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These opposites are attracting victories

Frisky Fusaichi Pegasus and his reserved trainer are a good team.

They could not be much less alike, really. The gregarious, wild youngster and the sober, contemplating man.

Maybe that's why they have been so successful together, Fusaichi Pegasus and trainer Neil Drysdale.

Some 3-year-old would have risen to celebrity in the spring and won the 126th Kentucky Derby if the $4-million colt had not. But when Fusaichi Pegasus beat the best colts in the West at the San Felipe and in the East at the Wood Memorial, then won the Derby by 1{ lengths that seemed more like 10, he legitimized his status as one of the best 3-year-olds in decades.

With a victory today in the 125th Preakness Stakes at Pimlico Race Course, he can become the fourth straight horse to win the first two legs of the Triple Crown. Like Silver Charm, Real Quiet and Charismatic before him, Fusaichi Pegasus would need a Belmont Stakes title to become the 12th horse to complete the Triple Crown. Unlike those three, though, Fusaichi Pegasus will go to the seventh post in the 1

3/16-mile race today as an overwhelming 1-5 favorite.

"He's good for the sport right now," said Bob Baffert, who trains 14-1 choice Captain Steve. "I've never come in here and seen a horse that has won the Derby and gotten so much attention before the Preakness. Real Quiet got some attention. Charismatic, they thought he was lucky.

"This time there was none of that. This horse has shown he is superior in the Derby."

Fusaichi Pegasus and Drysdale appear to have taken on more of the other's personality in growing superior together. The colt still stops during gallops to gaze at airplanes and new people, but, Drysdale said, he "is becoming more professional" after six races. Still, he has his moments.

"Have you ever been to a Lipizzan show?" Drysdale asked. "He can do these cabrioles where he goes up and out with the hind legs so he has all four legs off the ground at the same time.

"Once we realized he's that athletic and he can do those things without hurting himself, we stopped worrying about it so much and let him play."

Drysdale, in contrast, is the typical Englishman: cool, reserved, private. He corrects the grammar of strangers, and warned before the Derby he would answer no "touchy-feely questions."

He still won't, but he comes closer, talking for extended periods as Fusaichi Pegasus is sequestered at Barn 7 in the backstretch behind a picket.

"Neil has always been the same," Baffert said. "Very focused. He takes his job seriously. And he has a light side, a wild side. But you're not ever going to see it."

With Fusaichi Pegasus out of the prerace limelight, on the other side of the Pimlico superstructure the challengers wait in the Stakes Barns. Drysdale's colt has raced against and beaten the field except for dark horses Hugh Hefner and Snuck In. Only four of the 19 Derby starters are entered today.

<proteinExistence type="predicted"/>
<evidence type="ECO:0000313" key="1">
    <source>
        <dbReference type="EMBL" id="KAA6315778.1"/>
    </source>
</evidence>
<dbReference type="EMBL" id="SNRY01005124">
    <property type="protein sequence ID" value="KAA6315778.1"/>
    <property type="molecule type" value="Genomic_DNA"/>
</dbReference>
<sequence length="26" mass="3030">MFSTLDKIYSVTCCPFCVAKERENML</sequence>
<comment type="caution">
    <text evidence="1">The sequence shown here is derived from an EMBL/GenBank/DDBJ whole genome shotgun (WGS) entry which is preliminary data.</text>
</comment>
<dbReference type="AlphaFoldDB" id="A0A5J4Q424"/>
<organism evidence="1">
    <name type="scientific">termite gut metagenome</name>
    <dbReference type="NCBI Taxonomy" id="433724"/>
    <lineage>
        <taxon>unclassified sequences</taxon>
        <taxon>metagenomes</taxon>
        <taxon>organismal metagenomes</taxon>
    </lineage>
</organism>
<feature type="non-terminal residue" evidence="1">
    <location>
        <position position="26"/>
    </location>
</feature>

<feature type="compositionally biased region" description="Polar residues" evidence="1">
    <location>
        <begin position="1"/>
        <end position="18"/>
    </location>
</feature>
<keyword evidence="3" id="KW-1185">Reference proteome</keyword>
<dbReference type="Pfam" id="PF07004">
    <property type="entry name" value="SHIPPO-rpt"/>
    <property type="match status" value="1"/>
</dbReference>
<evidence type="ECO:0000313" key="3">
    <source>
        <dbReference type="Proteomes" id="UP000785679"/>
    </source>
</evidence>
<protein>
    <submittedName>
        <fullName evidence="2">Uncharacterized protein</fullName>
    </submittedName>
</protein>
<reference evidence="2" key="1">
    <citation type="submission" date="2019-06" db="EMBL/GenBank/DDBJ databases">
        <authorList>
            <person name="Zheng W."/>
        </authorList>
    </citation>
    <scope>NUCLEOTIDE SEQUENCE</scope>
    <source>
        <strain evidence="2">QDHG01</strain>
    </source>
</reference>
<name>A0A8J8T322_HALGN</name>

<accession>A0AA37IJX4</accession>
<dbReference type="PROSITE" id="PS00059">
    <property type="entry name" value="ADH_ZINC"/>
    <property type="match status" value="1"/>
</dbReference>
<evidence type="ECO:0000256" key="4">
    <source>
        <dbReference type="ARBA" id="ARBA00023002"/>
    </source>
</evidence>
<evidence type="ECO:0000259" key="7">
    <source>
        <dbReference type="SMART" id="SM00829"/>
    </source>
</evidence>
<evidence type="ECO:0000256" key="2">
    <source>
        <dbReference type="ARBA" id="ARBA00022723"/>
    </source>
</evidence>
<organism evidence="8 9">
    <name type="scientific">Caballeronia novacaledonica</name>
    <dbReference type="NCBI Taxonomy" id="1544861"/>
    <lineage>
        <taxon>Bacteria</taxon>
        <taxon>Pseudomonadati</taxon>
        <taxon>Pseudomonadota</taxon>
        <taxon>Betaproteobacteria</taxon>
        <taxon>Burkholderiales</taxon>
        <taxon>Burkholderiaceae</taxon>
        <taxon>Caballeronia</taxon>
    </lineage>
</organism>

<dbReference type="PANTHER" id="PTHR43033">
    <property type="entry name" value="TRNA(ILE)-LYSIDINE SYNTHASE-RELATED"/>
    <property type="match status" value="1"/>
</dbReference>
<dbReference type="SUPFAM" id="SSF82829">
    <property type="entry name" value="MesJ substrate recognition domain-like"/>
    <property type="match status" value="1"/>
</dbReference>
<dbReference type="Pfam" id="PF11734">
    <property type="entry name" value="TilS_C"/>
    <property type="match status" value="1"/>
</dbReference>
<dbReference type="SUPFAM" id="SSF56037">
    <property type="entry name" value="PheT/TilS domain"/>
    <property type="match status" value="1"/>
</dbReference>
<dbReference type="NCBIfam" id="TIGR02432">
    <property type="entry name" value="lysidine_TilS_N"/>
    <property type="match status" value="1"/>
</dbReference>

Baffert said he was convinced how good Fusaichi Pegasus was when he thundered down the stretch to beat Red Bullet by 1{ lengths in the Wood Memorial.

"That was very impressive," he said. "At the three-eighths pole it looked like he was spitting the bit out, but when it seemed they were getting away from him he was just kind of like, "Okay.' I was like, "Wow, I'm going to need a bigger boat.'

"We're always downplaying it because you still want to be optimistic about it, but at the same time you have to dream in black and white and it's a tough assignment for all of us."

Adding to the Fusaichi Pegasus advantage in the Preakness is jockey Kent Desormeaux, who began his career racing in Maryland and won five jockey titles at Pimlico. He won the Preakness in 1998 with Real Quiet.

A reduced field gives the favorite fewer places to hide, however, and Desormeaux admits he will have to beware. The kind of space along the rail that allowed him to save ground for a rousing stretch run in the Derby will likely not appear again.

"I think the riders will be a little more careful about letting him down onto the rail this time," said Todd Pletcher, trainer of 25-1 Impeachment. "I think if Jerry Bailey is outside of him on Red Bullet and somebody in front has a chance to keep him in there, they're going to keep him in there. That goes without saying. I'm not suggesting they'll be riding against him, I'm suggesting they'll be aware of him."

Desormeaux knows that.

"Him being the favorite, it will be very easy for the other riders to try and manipulate (my) path," he said. "The challenge of my ride this weekend is to assure me a path where I cannot get blocked by my fellow riders."

If Fusaichi Pegasus does win, Drysdale said his victory celebration will be as staid as it was after the Derby: next to nothing.

But somewhere, out of sight, Baffert says, there will be one.